Poverty
   Income Below Poverty Level 88% 38% 14%
Health
   Health or Disability Problem 14% 9% 9%
   No Health Insurance (self) 29% 25% 17%
Labor Market
   Employment 61% 77% 74%
   Earnings (1998 dollars) $9,673 $17,592 $22,676
Number in Sample 2,998 7,279 48,629
Source:  Calculations for age, race, education, poverty, and health characteristics are based on the 1997 and 1998
Annual Social and Economic Supplement of the Current Population Survey.
Calculations for employment and earnings are based on the Social Security Administration's Detailed Earnings Records.

[ Go to Contents ]

Past Employment and Earnings Histories

The longitudinal data for this study permit the analysis of past employment and earnings histories.  During the six years prior to the base year, single mothers consistently had less past employment experience, lower earnings when working, and held more jobs in each year relative to the broader group of all women.  These disparities were especially evident when comparing the work histories of low-income single mothers and all women (results shown in full report, which can be accessed at: http://aspe.hhs.gov/hsp/12/WorkHistories/index.shtml).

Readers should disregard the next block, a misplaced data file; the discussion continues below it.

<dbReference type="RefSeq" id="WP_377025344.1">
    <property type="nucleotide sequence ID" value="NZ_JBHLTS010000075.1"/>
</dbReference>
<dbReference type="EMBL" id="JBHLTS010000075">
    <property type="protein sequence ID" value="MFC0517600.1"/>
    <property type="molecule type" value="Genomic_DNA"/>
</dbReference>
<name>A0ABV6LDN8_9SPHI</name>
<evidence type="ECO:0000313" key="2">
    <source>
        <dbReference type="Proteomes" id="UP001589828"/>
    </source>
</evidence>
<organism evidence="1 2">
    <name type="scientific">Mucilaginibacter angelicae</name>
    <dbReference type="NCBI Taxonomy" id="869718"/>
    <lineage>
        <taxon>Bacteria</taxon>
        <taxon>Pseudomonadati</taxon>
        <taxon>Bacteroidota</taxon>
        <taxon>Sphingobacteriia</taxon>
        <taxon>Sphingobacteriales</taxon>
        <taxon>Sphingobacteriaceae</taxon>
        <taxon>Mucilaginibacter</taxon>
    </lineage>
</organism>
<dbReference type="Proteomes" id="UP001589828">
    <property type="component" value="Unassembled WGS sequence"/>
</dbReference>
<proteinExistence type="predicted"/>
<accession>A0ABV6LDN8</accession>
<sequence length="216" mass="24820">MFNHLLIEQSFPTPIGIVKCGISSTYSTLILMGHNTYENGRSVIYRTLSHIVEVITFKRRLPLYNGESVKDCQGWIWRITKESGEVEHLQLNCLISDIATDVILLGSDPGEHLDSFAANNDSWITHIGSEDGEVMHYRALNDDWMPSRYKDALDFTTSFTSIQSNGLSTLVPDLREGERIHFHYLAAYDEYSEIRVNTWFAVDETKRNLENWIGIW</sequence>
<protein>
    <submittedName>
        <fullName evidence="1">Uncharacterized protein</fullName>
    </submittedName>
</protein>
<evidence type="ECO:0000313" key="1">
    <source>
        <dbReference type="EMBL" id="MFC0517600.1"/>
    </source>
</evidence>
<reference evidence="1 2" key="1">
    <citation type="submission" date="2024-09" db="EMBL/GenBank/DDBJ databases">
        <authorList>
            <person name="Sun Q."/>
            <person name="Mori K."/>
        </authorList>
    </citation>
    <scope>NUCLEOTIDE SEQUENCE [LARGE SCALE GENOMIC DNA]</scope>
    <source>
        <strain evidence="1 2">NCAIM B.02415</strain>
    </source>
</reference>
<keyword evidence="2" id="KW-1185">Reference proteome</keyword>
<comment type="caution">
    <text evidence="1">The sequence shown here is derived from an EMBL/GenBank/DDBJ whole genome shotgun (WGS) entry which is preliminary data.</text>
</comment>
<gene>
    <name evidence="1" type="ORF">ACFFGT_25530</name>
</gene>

[ Go to Contents ]

Employment and Earnings Outcomes for Single Mothers

As discussed above, single mothers, especially low-income single mothers, often have lower levels of attachment to the labor market and lower earnings from the jobs they are able to secure relative to other women.  But, do they experience improvements over time?  What are the employment and earnings experiences of single mothers over a five-year period?

Employment.  Single mothers experienced some gains in employment over time, but this progress slowed in the final years of the outcome period. As shown in Exhibit 2, the proportion of single mothers employed in a given year increased for the first several years of the outcome period from 77% in the base year to 79% three years later.  The proportion employed then declined in the last two years of the outcome period to 74% when the economy was slowing in the early 2000s.  For low-income single mothers, the proportion employed at the end of the period (64%) was still higher than the proportion employed during the base year (61%).  But, for all single mothers together, any early improvements in employment were erased by the end of the five-year outcome period; decreases in employment during the later years of the outcome period brought the proportion of all single mothers employed to a level below their initial employment rate in the base year (74% compared to 77%).

Exhibit 2
Employment Outcomes